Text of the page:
At CDC we're working with the state department and others to ensure that in the upcoming mass gathers whether it be the Olympic games or otherwise travelers and others are able to get up-to-date health information and track what is going on. We actually also work to establish a way of connecting different experts to those who may need input in real-time on a variety of areas and we're also collaborating with a way to find out things very quickly by using mobile applications on smartphones and that's being considered for development during some of the upcoming events.
To sum up, today's reports outline very encouraging progress in two countries in making those countries and, therefore, their neighboring countries and the world safer against infectious disease threats. Keeping the U.S. and the world safe and secure from infectious disease threats is achieved by preventing, detecting, and responding to outbreaks as early and as effectively as possible. What we need to do in the coming months and years is to build on these achievements, both in Uganda and Vietnam and in other countries so that countries have more stable, more productive, more vibrant societies, protected from infectious disease threats and we in the U.S. also are better protected. I'll be happy to answer any questions and thank you very much.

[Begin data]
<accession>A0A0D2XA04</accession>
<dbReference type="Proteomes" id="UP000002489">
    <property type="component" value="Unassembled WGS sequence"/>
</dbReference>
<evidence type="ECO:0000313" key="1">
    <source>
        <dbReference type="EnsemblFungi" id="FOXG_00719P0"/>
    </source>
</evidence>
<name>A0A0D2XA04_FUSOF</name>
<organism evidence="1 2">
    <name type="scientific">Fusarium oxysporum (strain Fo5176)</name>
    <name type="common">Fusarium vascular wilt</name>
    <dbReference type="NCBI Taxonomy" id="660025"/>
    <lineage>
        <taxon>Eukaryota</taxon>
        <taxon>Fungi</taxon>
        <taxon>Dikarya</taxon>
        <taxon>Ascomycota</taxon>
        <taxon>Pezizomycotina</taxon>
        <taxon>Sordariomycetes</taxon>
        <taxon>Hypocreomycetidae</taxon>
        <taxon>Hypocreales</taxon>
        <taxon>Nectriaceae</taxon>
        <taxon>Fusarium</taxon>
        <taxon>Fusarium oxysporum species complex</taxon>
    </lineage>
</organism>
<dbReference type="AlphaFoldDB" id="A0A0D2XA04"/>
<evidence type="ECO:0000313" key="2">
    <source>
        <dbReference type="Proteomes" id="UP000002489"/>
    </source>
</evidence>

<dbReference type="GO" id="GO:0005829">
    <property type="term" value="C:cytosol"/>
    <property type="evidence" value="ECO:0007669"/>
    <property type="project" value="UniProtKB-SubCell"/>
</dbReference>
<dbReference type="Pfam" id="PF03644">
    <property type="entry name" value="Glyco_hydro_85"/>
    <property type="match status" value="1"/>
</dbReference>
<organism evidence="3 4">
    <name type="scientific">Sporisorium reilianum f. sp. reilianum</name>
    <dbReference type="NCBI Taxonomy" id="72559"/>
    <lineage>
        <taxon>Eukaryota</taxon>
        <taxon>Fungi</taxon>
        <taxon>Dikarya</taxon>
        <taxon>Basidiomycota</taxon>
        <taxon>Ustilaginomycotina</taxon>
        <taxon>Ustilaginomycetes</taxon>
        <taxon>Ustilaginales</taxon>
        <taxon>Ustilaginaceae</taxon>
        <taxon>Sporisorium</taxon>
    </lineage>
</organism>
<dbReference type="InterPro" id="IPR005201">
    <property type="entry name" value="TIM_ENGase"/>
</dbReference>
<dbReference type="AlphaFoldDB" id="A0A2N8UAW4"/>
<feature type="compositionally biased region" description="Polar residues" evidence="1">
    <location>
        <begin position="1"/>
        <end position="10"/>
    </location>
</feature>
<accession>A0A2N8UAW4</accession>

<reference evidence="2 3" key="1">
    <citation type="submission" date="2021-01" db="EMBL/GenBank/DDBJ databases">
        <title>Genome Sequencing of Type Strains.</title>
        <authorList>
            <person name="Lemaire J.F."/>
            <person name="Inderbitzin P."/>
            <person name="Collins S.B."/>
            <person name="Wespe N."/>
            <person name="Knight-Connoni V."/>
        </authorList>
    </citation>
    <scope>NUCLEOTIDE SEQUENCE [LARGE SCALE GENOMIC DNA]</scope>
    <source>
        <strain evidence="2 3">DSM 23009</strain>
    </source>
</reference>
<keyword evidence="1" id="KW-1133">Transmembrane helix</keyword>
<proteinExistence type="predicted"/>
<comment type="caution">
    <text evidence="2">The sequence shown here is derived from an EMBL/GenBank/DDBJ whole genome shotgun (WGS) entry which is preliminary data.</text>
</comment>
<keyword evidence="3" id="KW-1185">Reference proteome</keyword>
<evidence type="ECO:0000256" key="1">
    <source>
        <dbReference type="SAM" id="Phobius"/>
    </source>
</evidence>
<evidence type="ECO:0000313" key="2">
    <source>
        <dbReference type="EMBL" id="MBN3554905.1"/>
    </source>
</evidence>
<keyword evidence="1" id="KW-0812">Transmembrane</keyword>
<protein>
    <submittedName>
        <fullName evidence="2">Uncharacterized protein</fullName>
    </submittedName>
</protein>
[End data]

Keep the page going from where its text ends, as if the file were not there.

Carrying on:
TOM SKINNER: Calvin, I think we're ready for questions, please.
OPERATOR: Thank you, sir. At this time, if you would like to ask a question, please press star 1 on your telephone keypad. That's star 1 to ask a question. If you'd like to withdraw your question, press star 2. One moment for our first question. Our first question comes from Michael Smith with MedPage Today. Your line is open.
MICHAEL SMITH: Yeah, good morning, Dr. Frieden. Thank you for taking this question. I actually have a couple of questions that don't bear directly on the demonstration projects that you're talking about. They do cover some of the issues that you raised. If I can just– the first one is, you talked about using text messaging in Uganda and smart mobile phone– mobile smartphone application. In general, how widely do you see the future use of these kinds of applications starting with mobile phones and that sort of thing for first identifying and tracking outbreaks?